What it is: Apple neglected the Mac Pro and professional users for years. Now this may be changing.
Professional computer users need power while ordinary users want a low price. For some odd reason, Apple decided to focus mostly on ordinary users while ignoring professional users, who have supported the company for years, even when the Macintosh was nearly dead as a computing platform. When Apple introduced the Mac Pro, it was a dazzling piece of hardware although its major flaw was that it had no room for expansion, which is something professional users need. Not surprisingly, the Mac Pro didn’t sell that well to the point where Apple is redesigning the Mac Pro to more closely match the needs of professionals.
To refile their trademark for “Mac Pro,” Apple had to define what the Mac Pro would offer and the official trademark filing lists augmented reality and smart glasses. Chances are good you won’t need a Mac Pro to use augmented reality or smart glasses, but you might need the power of a Mac Pro to create augmented reality features. That’s because augmented reality will require video, audio, and graphics editing expertise, which are all features needed by professional computer users.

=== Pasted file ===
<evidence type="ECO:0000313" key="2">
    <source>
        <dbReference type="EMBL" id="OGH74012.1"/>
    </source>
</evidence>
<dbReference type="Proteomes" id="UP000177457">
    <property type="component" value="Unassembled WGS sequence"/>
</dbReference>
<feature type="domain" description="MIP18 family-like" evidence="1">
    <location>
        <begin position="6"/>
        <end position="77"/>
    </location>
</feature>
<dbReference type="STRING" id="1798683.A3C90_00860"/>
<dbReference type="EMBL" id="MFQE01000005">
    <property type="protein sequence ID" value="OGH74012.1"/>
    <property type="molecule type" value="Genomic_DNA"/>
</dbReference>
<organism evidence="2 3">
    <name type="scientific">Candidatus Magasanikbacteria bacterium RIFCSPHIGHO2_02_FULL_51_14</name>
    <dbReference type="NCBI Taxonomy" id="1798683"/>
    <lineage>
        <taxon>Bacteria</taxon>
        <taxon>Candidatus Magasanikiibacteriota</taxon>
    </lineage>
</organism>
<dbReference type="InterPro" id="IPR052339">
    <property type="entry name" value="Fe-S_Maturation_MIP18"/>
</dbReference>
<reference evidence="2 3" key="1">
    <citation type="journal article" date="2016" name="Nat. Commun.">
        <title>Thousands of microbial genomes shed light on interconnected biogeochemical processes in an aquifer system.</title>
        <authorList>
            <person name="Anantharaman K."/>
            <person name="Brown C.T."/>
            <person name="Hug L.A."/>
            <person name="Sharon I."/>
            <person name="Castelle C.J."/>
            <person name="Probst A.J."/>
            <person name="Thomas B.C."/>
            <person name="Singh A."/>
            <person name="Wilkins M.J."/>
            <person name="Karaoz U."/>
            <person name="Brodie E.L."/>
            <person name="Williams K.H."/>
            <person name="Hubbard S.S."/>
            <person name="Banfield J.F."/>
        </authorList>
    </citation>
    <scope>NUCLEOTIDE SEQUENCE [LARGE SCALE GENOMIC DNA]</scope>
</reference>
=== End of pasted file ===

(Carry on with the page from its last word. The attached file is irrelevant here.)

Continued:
For Apple to officially state that the Mac Pro will work with augmented reality is just one of many numerous clues that Apple is readying augmented reality for the iPhone and iPad while also preparing development tools for the Macintosh. Expect augmented reality to change the mobile computing market as drastically as the iPhone rearranged the smartphone market.
Augmented reality will be a feature that will let users aim their iPhone/iPad camera at an object and see something that isn’t there such as a video. For example, imagine pointing your iPhone at a building and seeing a video describing how that building was designed and built. Or aim your iPhone/iPad camera at a baseball player and see a list of his statistics like looking at a baseball trading card.
Expect the next Mac Pro to be a more modular system with plenty of internal expansion capabilities. That means a fast processor, fast memory, large hard disk, and a fast graphics processor. More importantly, that also means you’ll be able to swap out old parts and put in new ones in the future.
Like today’s Mac Pro that costs at least $3,000 and up, tomorrow’s Mac Pro will likely be just as expensive. Just keep in mind that Apple also plans to offer high-end iMac models that can also meet the needs of professional users too. The key difference is that a Mac Pro will be expandable but an iMac will not be as easily expandable.
The Mac Pro won’t be for everybody, but it will be for professionals and the features of the Mac Pro today will filter down to the iMac tomorrow. If you ant to get a glimpse of the future, look at what Apple has planned for the Mac Pro.